Romero’s and Bakhtin’s Apocalyptic Carnival

25 June 2014

George Romero’s movie, Dawn of the Dead celebrates the violent excess and grotesque spectacle that Mikhail Bakhtin would be likely to term a world turned upside down. The film is filled with zombies invading the public spaces, wandering the streets all hours of the day and night like the revelers of carnival. According to “Mikhail Bakhtin: Carnival and Carnivalesque – Summary and Review” from the website The Cultural Studies Reader, “But the town square and its adjacent streets were the central site of the carnival, for they embodied and symbolized the carnivalesque idea of being universal and belonging to all people” (The Cultural Studies Reader 2014.)  The zombies thrive on the basest of urges, the urge to eat. The zombies of Dawn of the Dead are male, female, rich, poor, powerful, and lowly. The zombies in this film are diverse with examples of nun zombies and Hari Krishna zombies as well as a zombie in a nurse’s outfit and one fat zombie in swim trunks. There are zombies dressed for every profession and every recreational activity. In fact, the zombies have the look of individuals in costume. And when you include thick white makeup that the actors must wear to look like they are dead, the zombies in this film begin to resemble clowns on parade. As clowns, the zombies of Dawn of the Dead fit perfectly into Bakhtin’s of carnival. Romero’s Dawn of the Dead fits perfectly into the literary tradition of the carnivalesque; horror movies in general and especially zombie movies supply the cultural transgression that audiences need to continue to live within the strictly controlled structure of today’s society.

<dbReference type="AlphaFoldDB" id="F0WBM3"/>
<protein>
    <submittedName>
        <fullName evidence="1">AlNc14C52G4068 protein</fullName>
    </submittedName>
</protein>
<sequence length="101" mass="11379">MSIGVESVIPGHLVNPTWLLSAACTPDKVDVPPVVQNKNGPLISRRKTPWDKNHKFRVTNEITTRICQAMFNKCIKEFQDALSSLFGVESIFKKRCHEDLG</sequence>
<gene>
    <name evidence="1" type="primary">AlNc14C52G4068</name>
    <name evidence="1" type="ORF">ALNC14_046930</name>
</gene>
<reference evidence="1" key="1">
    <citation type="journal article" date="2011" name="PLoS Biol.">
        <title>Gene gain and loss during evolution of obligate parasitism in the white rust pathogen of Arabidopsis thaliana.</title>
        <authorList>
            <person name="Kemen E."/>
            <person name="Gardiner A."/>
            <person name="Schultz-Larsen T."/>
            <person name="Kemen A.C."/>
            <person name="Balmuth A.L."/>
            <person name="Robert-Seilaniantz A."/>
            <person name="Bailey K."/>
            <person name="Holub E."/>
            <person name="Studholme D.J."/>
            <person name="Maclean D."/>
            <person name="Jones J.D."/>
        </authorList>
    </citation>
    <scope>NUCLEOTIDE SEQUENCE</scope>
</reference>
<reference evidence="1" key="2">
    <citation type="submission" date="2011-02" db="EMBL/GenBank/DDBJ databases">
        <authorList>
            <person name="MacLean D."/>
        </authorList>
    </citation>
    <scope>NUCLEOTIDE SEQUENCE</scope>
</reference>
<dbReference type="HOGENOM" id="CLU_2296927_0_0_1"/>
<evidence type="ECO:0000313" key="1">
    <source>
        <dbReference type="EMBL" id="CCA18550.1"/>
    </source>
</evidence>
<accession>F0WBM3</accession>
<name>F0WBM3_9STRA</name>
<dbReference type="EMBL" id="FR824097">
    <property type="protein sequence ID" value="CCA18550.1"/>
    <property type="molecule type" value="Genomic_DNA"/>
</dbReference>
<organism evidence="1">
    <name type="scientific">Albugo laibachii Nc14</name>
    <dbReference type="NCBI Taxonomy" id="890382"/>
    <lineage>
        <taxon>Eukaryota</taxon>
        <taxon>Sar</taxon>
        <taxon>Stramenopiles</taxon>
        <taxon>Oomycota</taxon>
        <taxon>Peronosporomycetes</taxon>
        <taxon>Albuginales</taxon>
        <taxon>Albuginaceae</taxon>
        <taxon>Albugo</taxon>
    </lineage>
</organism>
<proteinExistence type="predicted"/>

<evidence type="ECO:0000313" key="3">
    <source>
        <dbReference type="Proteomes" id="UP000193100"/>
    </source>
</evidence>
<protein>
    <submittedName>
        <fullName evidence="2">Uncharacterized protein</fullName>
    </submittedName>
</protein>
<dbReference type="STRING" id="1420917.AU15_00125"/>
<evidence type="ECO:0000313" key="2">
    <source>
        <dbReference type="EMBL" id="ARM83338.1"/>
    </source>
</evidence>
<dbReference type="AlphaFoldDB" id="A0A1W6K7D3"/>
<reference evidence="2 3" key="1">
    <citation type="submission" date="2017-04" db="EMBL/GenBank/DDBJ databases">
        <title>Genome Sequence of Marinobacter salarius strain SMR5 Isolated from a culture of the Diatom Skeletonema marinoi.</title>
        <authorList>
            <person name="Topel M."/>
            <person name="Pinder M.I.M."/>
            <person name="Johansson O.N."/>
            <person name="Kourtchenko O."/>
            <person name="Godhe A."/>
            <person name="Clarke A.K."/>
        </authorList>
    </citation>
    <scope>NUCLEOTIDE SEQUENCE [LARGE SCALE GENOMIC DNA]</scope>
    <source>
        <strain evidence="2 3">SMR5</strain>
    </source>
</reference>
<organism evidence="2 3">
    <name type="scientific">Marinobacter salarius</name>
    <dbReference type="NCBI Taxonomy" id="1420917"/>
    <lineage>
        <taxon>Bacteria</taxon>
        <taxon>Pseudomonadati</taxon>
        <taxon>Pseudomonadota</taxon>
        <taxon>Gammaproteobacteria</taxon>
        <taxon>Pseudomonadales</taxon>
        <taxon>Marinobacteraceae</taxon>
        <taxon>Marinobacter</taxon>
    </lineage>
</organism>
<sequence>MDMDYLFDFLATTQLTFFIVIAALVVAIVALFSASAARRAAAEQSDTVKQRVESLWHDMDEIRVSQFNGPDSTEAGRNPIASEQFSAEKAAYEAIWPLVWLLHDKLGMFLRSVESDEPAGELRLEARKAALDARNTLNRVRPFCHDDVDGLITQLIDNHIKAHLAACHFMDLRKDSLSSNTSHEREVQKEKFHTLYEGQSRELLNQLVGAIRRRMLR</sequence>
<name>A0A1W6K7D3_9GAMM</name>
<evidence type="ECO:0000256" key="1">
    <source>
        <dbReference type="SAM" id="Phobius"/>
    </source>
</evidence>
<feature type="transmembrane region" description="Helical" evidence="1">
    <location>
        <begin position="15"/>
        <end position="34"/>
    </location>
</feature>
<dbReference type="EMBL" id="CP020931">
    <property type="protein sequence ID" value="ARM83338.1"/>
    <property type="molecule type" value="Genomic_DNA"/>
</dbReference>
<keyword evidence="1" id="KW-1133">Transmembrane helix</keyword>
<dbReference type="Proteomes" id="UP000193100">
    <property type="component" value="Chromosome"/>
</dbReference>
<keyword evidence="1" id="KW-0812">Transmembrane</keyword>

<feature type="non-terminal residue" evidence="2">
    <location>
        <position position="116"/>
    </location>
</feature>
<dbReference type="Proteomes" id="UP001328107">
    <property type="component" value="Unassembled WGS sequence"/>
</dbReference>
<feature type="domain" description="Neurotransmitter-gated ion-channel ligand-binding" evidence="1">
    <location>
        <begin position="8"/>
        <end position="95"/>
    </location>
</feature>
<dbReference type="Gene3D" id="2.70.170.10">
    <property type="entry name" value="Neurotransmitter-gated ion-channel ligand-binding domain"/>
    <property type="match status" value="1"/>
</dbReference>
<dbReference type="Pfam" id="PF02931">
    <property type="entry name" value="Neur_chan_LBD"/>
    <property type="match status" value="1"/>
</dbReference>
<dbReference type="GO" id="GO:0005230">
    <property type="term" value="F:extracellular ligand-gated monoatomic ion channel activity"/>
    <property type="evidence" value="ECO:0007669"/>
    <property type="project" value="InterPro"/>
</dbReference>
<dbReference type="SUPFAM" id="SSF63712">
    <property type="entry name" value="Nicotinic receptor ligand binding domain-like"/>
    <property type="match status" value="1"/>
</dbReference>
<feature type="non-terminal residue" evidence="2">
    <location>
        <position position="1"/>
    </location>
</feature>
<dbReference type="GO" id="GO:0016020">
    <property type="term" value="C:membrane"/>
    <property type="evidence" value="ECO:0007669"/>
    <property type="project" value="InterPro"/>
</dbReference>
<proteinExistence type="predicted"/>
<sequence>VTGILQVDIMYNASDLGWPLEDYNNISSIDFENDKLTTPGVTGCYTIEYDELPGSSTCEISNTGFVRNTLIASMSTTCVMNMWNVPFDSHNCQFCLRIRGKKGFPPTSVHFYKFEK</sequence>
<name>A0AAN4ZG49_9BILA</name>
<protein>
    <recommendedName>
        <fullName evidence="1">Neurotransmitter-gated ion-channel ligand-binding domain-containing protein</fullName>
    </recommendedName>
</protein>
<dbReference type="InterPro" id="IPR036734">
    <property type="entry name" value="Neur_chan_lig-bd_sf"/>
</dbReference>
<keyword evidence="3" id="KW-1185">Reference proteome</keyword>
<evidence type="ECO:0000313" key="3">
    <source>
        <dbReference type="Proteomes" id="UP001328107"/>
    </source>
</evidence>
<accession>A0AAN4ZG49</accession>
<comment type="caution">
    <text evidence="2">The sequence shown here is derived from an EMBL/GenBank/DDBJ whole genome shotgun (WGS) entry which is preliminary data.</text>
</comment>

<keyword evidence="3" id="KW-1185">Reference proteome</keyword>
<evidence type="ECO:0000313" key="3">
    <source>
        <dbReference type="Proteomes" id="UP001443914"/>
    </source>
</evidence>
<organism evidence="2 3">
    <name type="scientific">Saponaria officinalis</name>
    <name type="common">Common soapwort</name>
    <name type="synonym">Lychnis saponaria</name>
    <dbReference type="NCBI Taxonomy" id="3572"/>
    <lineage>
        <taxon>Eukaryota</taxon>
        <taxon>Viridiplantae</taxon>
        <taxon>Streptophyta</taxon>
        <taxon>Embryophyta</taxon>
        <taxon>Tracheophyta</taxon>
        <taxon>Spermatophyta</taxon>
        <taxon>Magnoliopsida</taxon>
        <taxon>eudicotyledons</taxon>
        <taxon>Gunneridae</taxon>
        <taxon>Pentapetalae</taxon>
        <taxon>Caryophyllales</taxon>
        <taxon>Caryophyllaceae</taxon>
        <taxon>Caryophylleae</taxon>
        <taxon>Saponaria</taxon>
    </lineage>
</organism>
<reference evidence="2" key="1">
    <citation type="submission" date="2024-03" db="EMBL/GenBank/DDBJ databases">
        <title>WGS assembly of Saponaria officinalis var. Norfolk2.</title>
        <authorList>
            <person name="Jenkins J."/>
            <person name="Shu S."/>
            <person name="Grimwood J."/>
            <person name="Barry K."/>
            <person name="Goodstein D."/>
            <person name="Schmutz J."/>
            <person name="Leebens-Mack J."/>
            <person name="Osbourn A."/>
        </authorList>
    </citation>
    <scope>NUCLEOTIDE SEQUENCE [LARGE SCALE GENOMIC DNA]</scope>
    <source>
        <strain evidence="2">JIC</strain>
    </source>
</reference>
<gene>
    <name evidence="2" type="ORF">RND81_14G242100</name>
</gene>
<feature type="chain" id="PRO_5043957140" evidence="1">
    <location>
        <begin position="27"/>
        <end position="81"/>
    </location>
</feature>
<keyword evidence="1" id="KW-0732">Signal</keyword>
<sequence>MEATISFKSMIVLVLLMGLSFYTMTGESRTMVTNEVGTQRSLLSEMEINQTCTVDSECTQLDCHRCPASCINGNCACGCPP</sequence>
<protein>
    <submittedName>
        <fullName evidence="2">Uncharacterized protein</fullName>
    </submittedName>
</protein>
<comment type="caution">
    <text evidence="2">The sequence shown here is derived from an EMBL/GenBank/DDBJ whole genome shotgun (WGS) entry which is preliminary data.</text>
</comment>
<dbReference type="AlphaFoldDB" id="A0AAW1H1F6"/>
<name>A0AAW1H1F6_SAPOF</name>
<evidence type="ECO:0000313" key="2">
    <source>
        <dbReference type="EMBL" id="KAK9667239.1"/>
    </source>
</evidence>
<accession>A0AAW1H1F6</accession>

Dawn of the Dead begins by showing the chaos going on inside the newsroom of a television broadcasting network. While the people inside the newsroom are safe from the riot and death in the streets, their job as purveyors of mass media make them especially aware of the danger that is brewing in the streets. The awareness of the danger in the streets causes then to act erratically and panic. The fear and panic that the newscasters feel is spread to the individual residences through television programing. This radiating of fear, panic, and bad decisions from the streets to the media and then out to the people’s private residences parallels the way that carnivalesque is able to penetrate into all facets of society. The web article says, “[The carnival] penetrated the house […] and did not exist just in the public sphere or town square” (The Cultural Studies Reader 2014.) And the fear and panic that spreads to everyone in immediate danger or just informed of it is given license to do things that would have been unthinkable before the beginning of the zombie outbreak. The web article states, “…Behavior that was otherwise unacceptable is legitimate in carnival, and human nature’s hidden sides are revealed” (The Cultural Studies Reader 2014.) Peter, Francine, Roger, and Stephen all show no remorse when stealing gas to refuel their helicopter or looting the stores in the mall for the items that they need (Dawn of the Dead 1979.) But they did not just stop at the necessities; they looted high end clothing, electronic devices, and other luxury items that they definitely did not need. And all of this was deemed acceptable because of the extreme circumstances of the zombie outbreak. In fact, there is even a news cast within the film that directs the survivors to “remove the head or destroy the brain” of the zombie (Dawn of the Dead 1979.) The idea that a news authority would authorize the general public to murder other people on sight indicates the extent to which the laws have been loosened during this time of zombie carnival.